The chance that Venezuelan President Chavez will follow through on his threat to cut off oil exports to the US, in retaliation for a freeze on Venezuelan financial assets secured by ExxonMobil, seems minimal. As today's Wall Street Journal notes, he probably gains more through the impact of the threat on oil markets than he could from its actual execution. Still, Mr. Chavez has earned his reputation for being mercurial and unpredictable. With high energy prices already contributing to the weakness of the US economy, how much damage could such an oil cut-off inflict?
As of November, US crude oil imports from Venezuela in 2007 were averaging 1.1 million barrels per day, or about 11% of all our oil imports, with most of it coming into the US Gulf Coast, followed by the East Coast and an occasional cargo to the West Coast. By contrast, that volume amounts to roughly half of Venezuela's total oil exports, corresponding to roughly 20% of the country's GDP at current exchange rates. While the global crude oil market would surely readjust to compensate for a Venezuelan oil embargo against the US, the financial consequences of the temporary chaos following such a move could be proportionally worse for the perpetrator than the victim.
At the same time, we shouldn't underestimate the fallout in domestic energy markets, and for the economy as a whole. Even in a globalized market for crude oil, it would take a while to work around such a significant shift. US refiners would have to scramble to purchase cargoes of oil from more distant suppliers, driving up the cost of shipping and bidding up the price of the nearest substitute grades of oil. Coming at a time when the output from West Africa has been reduced by problems in Nigeria, it could take a couple of months to arrange suitable alternatives. In the interim, commercial crude oil inventories, which have recently recovered to more comfortable levels, would fall dramatically, unless bolstered by releases from the Strategic Petroleum Reserve.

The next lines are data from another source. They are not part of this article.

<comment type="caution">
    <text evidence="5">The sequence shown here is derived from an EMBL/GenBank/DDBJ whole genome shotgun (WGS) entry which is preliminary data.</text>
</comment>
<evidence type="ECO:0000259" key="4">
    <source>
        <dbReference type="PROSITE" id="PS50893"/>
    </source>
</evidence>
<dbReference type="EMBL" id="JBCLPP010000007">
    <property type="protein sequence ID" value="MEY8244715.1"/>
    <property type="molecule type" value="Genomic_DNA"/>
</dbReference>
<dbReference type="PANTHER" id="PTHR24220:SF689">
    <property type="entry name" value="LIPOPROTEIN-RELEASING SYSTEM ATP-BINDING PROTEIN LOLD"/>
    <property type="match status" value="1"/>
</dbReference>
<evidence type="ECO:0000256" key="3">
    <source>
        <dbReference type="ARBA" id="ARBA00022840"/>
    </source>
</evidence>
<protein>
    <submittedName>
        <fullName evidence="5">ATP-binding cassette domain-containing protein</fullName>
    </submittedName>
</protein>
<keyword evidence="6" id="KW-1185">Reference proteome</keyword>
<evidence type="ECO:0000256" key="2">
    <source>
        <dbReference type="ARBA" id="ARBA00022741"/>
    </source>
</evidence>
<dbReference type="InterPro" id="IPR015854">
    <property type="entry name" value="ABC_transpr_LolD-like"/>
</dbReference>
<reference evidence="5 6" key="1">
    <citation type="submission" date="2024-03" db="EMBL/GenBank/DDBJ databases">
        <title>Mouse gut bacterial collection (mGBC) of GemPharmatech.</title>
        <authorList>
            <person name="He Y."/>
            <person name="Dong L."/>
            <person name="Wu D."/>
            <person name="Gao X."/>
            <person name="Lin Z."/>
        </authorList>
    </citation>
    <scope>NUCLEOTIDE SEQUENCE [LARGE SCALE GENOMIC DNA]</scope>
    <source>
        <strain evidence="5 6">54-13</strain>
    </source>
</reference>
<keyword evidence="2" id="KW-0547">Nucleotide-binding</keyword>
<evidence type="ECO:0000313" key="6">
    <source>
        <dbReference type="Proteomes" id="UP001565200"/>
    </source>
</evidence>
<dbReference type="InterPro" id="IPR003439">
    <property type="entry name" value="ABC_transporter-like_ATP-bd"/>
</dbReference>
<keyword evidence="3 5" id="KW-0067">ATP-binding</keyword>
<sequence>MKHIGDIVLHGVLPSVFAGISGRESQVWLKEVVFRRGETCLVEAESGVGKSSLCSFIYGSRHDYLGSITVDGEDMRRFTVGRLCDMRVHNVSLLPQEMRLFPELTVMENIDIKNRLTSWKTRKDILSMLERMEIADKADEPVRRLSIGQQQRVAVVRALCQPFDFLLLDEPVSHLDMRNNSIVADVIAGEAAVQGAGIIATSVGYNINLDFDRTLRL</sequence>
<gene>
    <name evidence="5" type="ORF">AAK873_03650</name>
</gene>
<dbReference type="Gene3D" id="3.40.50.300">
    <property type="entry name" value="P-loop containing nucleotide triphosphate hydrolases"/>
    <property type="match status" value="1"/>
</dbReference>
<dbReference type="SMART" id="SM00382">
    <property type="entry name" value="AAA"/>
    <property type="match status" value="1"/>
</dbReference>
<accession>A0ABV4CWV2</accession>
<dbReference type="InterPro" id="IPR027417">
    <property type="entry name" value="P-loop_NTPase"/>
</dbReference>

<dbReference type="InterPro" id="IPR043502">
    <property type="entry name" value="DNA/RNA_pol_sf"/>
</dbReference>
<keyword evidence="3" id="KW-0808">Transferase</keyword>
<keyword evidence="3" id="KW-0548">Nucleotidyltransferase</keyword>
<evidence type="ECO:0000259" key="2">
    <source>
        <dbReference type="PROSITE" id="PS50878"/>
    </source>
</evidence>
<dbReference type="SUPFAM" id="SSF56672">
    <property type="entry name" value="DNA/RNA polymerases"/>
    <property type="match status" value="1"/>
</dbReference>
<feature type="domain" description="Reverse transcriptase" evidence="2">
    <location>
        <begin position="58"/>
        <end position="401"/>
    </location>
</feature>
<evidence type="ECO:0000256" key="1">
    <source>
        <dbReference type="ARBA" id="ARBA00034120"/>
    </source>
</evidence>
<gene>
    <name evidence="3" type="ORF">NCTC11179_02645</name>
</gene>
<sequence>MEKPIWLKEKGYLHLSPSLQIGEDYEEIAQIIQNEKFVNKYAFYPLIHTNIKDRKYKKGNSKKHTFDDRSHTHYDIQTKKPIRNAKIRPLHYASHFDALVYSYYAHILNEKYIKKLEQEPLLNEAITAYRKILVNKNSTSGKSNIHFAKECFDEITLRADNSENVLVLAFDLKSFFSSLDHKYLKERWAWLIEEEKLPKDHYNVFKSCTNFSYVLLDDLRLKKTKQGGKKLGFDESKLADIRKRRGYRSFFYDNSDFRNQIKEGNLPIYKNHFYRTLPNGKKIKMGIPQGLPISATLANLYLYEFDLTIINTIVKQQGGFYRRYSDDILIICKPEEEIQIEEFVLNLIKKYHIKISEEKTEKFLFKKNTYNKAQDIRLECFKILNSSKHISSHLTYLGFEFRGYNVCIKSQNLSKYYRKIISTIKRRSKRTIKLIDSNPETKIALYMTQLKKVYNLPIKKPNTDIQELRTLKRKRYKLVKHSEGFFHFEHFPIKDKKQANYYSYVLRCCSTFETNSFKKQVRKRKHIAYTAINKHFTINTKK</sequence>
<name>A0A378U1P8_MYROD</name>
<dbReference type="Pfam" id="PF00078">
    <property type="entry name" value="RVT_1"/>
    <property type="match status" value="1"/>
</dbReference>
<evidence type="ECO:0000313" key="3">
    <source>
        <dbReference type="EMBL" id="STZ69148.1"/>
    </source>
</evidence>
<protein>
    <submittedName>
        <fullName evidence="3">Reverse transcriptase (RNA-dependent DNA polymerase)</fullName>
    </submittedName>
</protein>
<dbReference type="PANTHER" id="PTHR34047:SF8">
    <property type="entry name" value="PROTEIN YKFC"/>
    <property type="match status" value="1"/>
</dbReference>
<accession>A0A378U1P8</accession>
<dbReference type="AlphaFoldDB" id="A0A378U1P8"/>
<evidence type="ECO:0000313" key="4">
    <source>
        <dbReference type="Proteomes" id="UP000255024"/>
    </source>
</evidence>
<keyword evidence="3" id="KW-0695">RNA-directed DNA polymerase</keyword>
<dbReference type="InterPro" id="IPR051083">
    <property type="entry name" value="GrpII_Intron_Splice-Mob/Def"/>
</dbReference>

Nor would refiners be the only ones affected. Although oil futures seem to be pricing in some small probability of such an outcome, the actual event would drive prices up by a lot more than a dollar or two. A $10 per barrel spike, about the least I can imagine for such a disruption, would quickly translate into another $0.25/gallon or so at the retail level, pushing us close to a record high for gasoline. That would pinch the average household's budget to the tune of another $20/month, further squeezing a variety of merchants or adding to credit-card debt.
Mitigating against that eventuality is the reality of what such a cut-off would mean for Venezuela. Citgo, the US refining and marketing subsidiary of PdVSA, the Venezuelan state oil company, controls about 5% of US refining capacity. Its facilities would presumably be hit as hard as any others by an embargo. Meanwhile, just as US refiners would drive up the price of non-Venezuelan oil in their search for substitutes, PdVSA would have to discount its oil twice, to keep it flowing. That's because the cost of shipping it to Europe or Asia would be much higher than for the short voyage from Maracaibo to Houston, and because few refineries elsewhere are configured to extract maximum value from the heavy sour crudes that make up much of Venezuela's output.
While I'm skeptical that President Chavez's remarks about suspending exports to the US mean much outside the context of his ongoing dispute with ExxonMobil over the nationalization of their assets in his country, stranger things have happened. Given the general antipathy of his government for ours, I continue to believe that we would be wise to plan for this outcome occurring sooner or later, and wean ourselves from a supplier so bent on creating the perception of unreliability. A gradual divorce would hurt both countries a lot less than a sudden breach.
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